Linny: None of the characters are helped by how awful Fire Force is at handling backstory. Often cast members regurgitate walls of exposition at the most random moments, failing to inject the information in a more organic manner. The characters absolutely need to be fleshed out, but it doesn’t make sense for Maki or Hinawa, Company 8’s second in command, to spew their reasons for joining the Fire Force right in the middle of battle. The problems don’t end there. It also employs convenient timing in an obvious manner, like villains being able to have long monologues without being interrupted as long as they need to or certain items working in one scene but then not in another similar moment simply so the hero can emerge victoriously/safely. To be fair, a lot of other shows do the same, but these things stand out more in Fire Force because of how poorly executed the series is across the board.
Tom: Fire Force is an absolute mess beneath the visuals. Characters are tropey, ideas half formed, characters abruptly introduced. Heck we skip over crucial world forming early episodes/plots most shonen hinge on to help define the characters and the setting before jumping into the grander narrative. So much of Fire Force’s issues hinge on the fact that the series is rushing. It’s not the anime’s fault, as its adaptation is extremely faithful to the manga, which rushed through all this stuff to begin with. If anything Fire Force feels like the cliff-notes version of a grander story, or perhaps the anime compilation movie version, where spectacle is put ahead of keeping the story coherent and gripping.
Linny: Moreover, Fire Force continues to stumble with its usage of popular Shonen tropes in regards to some of its ‘villain’ characters. Hibana, the Batallion Commander of the 5th Special Fire Brigade is introduced and shown to be a cruel and perverted antagonist. She’s sadistic and even goes so far as to strip the innocent Sister, Iris and uses her as a trap/tool to entice the 8th Special Forces. However, in episode 6, we get her Tragic Story™ and she goes from loathsome villain to someone the 8th quickly joins forces with/makes peace with despite all the crazy she let loose up to that moment. Shonen Heroes being able to forgive and/or forge friendships with their former foes is again a common trope so it’s no surprise to find it happening here in Fire Force but once again, Fire Force fumbles by having everything happen all too quickly and abruptly. I’m aware I have been denouncing this show non-stop so let me say what I think is good about Fire Force, besides its irrefutably superb animation. Fire Force quickly reveals its very obvious twists regarding Shinra’s brother, which is great because it makes the show seem intelligent and self-aware. Another positive note about the show is that it does have a solid joke ever so often, ones that are sure to tickle and land with all audiences.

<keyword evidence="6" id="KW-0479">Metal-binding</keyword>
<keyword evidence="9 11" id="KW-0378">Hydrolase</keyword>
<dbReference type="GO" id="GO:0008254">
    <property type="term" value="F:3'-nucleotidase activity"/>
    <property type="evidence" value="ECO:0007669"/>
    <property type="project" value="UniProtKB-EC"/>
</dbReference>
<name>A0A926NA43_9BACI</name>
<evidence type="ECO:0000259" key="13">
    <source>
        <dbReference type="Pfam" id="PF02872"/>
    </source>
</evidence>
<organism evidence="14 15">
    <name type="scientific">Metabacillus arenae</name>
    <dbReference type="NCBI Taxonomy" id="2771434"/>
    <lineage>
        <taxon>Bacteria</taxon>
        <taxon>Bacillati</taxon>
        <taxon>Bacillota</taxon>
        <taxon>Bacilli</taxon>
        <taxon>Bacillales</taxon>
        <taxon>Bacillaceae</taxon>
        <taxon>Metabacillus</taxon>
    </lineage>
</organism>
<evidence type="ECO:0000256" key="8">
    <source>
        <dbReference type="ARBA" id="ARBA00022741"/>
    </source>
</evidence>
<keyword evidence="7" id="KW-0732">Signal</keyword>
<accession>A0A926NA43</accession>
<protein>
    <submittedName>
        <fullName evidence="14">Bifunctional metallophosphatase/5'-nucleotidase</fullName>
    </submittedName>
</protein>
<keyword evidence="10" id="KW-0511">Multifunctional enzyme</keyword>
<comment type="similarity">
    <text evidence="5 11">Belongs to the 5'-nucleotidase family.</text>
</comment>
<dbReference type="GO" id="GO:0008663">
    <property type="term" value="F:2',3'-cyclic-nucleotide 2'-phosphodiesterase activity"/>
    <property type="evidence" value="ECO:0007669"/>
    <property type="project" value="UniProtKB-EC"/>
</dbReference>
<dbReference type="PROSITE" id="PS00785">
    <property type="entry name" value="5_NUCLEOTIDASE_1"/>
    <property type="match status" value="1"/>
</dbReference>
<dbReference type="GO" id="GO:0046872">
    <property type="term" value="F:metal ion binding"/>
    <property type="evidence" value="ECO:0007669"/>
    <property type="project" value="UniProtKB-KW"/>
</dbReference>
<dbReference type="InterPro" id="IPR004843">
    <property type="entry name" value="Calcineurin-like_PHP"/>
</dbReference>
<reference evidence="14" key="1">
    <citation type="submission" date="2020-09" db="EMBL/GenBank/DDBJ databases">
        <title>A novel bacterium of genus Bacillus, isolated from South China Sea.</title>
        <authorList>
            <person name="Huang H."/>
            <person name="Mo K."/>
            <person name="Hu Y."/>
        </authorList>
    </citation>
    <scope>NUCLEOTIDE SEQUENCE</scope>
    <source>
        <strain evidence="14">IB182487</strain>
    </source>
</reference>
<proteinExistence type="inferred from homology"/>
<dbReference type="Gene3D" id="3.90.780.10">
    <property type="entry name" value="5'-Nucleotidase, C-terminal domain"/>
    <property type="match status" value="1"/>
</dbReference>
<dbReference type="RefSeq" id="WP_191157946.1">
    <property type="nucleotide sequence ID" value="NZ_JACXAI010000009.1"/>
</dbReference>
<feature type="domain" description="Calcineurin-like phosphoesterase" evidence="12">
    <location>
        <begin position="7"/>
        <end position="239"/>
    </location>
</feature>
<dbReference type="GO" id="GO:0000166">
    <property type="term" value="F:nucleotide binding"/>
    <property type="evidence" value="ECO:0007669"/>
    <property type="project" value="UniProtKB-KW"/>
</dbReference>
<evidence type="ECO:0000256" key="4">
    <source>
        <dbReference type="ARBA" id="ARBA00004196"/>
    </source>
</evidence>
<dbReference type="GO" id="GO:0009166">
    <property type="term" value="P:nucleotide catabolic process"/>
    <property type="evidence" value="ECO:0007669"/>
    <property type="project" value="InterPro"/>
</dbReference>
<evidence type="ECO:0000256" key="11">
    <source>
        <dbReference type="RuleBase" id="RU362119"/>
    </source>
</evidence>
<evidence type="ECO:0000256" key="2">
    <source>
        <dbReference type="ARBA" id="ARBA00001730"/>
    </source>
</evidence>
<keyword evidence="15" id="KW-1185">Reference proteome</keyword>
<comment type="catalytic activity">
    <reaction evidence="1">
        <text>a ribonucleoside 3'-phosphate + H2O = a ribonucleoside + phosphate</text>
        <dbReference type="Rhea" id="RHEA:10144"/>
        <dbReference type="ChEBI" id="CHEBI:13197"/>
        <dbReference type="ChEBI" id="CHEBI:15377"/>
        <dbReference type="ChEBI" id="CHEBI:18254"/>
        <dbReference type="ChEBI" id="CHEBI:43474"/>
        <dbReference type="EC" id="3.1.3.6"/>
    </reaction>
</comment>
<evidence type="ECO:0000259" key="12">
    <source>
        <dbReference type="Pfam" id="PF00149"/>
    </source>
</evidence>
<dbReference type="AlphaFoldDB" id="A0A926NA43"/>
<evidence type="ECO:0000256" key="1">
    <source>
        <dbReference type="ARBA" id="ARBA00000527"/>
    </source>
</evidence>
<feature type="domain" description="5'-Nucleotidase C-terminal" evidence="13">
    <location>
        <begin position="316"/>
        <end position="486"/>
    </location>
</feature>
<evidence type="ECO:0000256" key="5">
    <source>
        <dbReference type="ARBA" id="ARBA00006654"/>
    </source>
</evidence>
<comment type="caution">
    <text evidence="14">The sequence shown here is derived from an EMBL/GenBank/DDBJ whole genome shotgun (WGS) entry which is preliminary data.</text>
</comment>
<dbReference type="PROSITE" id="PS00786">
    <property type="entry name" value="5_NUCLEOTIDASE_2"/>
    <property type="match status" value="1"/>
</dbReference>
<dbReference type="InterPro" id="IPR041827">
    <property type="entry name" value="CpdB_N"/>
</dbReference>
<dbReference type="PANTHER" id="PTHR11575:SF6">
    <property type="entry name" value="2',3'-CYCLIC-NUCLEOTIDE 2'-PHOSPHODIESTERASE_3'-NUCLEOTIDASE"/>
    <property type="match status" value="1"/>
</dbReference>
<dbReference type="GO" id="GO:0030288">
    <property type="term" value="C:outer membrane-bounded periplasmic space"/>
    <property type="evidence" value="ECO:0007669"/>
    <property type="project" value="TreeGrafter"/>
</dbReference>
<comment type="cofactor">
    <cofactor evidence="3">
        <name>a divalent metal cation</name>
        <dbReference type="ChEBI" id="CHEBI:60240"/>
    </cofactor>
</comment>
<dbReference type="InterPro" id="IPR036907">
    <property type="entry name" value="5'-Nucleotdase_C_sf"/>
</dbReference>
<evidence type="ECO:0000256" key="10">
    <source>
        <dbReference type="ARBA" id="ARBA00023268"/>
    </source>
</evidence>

Tom: I hate to prop up My Hero Academia as the ‘shonen standard,’ as if its infallible, but Fire Force could learn a lot from Academia. Shinra’s desire to be a hero is most easily comparable to Midoriya. The trouble is Shinra’s desire doesn’t feel intrinsically tied to who he is, unlike Midoriya where it’s such a central component to his character because of how integrated it is into what makes Midoriya, well, Midoriya. With Fire Force heroism seems thrown in solely for heroism’s sake, as if the series is merely capitalizing on what Academia made so popular. Ultimately it’s this shoddy nature, the inability to tie all the elements it plays with together, that makes Fire Force feel so superficial and weak.
Linny: Here’s the simple and honest truth about Fire Force: If you are a fan of Shonen, enjoy all the staple tropes and love a show with good animation; there are high chances you will love this series for that alone. But if you have never been fond of series aimed at a Shonen demographic or were expecting something truly innovative or unique with its story and narration, there’s not much to the series beyond its undeniably exquisite animation and visuals.